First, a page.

Great Gut Blog

The Relationship Between Gut Microbiota and Chronic Disease

Posted by Brad Dennis, Ph.D. on

The Relationship Between Gut Microbiota and Chronic Disease

The healthcare industry is currently facing challenges when it comes to the many chronic illnesses and diseases that no doubt have been making people ill for hundreds and perhaps thousands of years, but which were only able to be diagnosed and treated in the age of more modern medicine.

Medical scientists theorized about the possible correlations between chronic diseases like allergies and asthma, obesity, IBD, Crohn’s, etc. by looking at the factors that caused them and by looking at the microbiome of the gut.

This theory starts from the idea that the gut microbiome in humans and animals is not structured randomly, and that it has changed over long periods of time through the interactions of the microbiota with the host organism to optimize the digestive system of that organism – in this case, us.

The early life period of a person is crucial when it comes to the establishment of their gut microbiome. This is the period in which a person’s immune system learns what is friend or foe, metabolic organs learn how much energy they need to save or spend, and when our brains learn to recognize people who are good or bad.

What causes the disruption of our gut microbiota?

The theory presumes that the development of our microbiota at a young age is disrupted by the modern lifestyle most of us lead, which causes a severe loss of important microbiota types. This loss of microbiota diversity in our guts could be the key to the appearance of many of the chronic diseases currently plaguing mankind.

The first important thing to know is that a large portion of our gut microbiota is inherited from our mother. When a baby is born, s/he will inherit the same microbiota as their mother. If their mother’s gut microbiota is unhealthy in some way, the baby’s will be as well. With this in mind, it becomes clear that it’s important for mothers to be cognizant of the health of their gut, and that it’s also important to nurture and support a baby’s microbiota in early life to help their digestive system develop in a healthy way. Breastfeeding is one way a mother can offer her child’s microbiota additional support because of the many micronutrients that have been shown to have a positive effect on the baby’s developing body and internal organs and systems, including the baby’s gut microbiota.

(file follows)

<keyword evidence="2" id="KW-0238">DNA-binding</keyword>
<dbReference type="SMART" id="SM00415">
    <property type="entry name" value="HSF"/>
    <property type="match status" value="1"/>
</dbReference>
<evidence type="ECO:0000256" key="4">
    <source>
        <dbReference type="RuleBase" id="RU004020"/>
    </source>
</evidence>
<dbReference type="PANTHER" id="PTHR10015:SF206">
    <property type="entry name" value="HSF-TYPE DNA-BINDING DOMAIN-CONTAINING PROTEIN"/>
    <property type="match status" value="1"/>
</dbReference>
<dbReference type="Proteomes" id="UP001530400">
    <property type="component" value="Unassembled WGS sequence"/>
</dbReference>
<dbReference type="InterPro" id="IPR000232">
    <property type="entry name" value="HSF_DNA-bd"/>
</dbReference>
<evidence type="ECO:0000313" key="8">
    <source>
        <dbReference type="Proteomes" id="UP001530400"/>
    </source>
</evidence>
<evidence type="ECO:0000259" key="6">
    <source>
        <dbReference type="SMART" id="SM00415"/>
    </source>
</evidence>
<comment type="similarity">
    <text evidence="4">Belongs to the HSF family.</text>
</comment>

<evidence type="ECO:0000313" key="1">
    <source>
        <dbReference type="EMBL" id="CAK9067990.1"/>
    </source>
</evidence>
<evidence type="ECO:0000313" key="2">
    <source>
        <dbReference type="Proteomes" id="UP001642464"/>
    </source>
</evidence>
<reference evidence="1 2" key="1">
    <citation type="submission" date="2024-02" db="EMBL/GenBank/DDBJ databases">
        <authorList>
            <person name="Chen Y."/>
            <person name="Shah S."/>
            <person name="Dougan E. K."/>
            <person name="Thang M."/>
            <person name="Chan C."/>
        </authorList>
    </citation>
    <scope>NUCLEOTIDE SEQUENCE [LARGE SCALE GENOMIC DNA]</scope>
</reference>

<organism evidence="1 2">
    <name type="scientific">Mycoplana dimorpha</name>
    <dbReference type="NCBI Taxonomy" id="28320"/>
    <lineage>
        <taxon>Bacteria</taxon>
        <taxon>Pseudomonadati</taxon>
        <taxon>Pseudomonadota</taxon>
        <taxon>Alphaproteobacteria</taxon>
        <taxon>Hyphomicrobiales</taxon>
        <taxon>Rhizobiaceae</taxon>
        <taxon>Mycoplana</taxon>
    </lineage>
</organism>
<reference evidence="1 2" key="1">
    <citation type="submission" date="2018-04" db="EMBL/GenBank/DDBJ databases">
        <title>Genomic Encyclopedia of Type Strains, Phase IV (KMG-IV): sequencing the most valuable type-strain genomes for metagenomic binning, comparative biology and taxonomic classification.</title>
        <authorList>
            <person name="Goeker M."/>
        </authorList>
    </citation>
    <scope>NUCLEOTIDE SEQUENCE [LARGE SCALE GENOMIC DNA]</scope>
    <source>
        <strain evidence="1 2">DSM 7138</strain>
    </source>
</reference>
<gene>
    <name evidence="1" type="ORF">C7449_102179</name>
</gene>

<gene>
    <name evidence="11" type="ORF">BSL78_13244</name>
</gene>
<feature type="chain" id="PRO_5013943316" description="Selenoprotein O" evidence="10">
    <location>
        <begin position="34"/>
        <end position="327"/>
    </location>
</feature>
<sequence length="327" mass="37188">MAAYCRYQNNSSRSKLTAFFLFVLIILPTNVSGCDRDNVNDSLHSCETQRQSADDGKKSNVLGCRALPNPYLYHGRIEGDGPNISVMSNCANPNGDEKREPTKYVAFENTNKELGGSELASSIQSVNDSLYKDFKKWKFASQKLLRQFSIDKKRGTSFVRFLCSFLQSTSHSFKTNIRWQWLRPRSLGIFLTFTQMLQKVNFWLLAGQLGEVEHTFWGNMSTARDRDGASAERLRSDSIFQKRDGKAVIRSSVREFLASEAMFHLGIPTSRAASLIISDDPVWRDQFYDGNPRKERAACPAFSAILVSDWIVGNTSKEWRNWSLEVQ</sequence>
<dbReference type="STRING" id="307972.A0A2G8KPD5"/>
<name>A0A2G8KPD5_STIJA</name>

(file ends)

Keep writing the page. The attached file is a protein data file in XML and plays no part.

Second, as babies and children interact with people and the world around them, some bacteria gets transferred and mixed with the already-existing populations in their bodies. Babies can acquire good or bad bacteria from the people they come in contact with. This can of course be a big problem for them, as their microbiotic systems are still developing and thus somewhat vulnerable.

The effect of antibiotics

A big factor that affects our gut microbiota both as children and adults are our exposure to antibiotics. Apart from babies taking antibiotics directly, the exposure can start early as the mother takes these medications while still pregnant. There is also evidence showing that frequent antibiotic use by a mother even before pregnancy could contribute to babies having health issues.

This means that any antibiotic use by the mother could potentially have some effect on children, which is a scary thing, made all the more scary now that new evidence is showing that heavy and frequent antibiotic use can permanently damage our gut microbiota. In children, this means that antibiotics damage during their childhood will continue on as they grow into adults.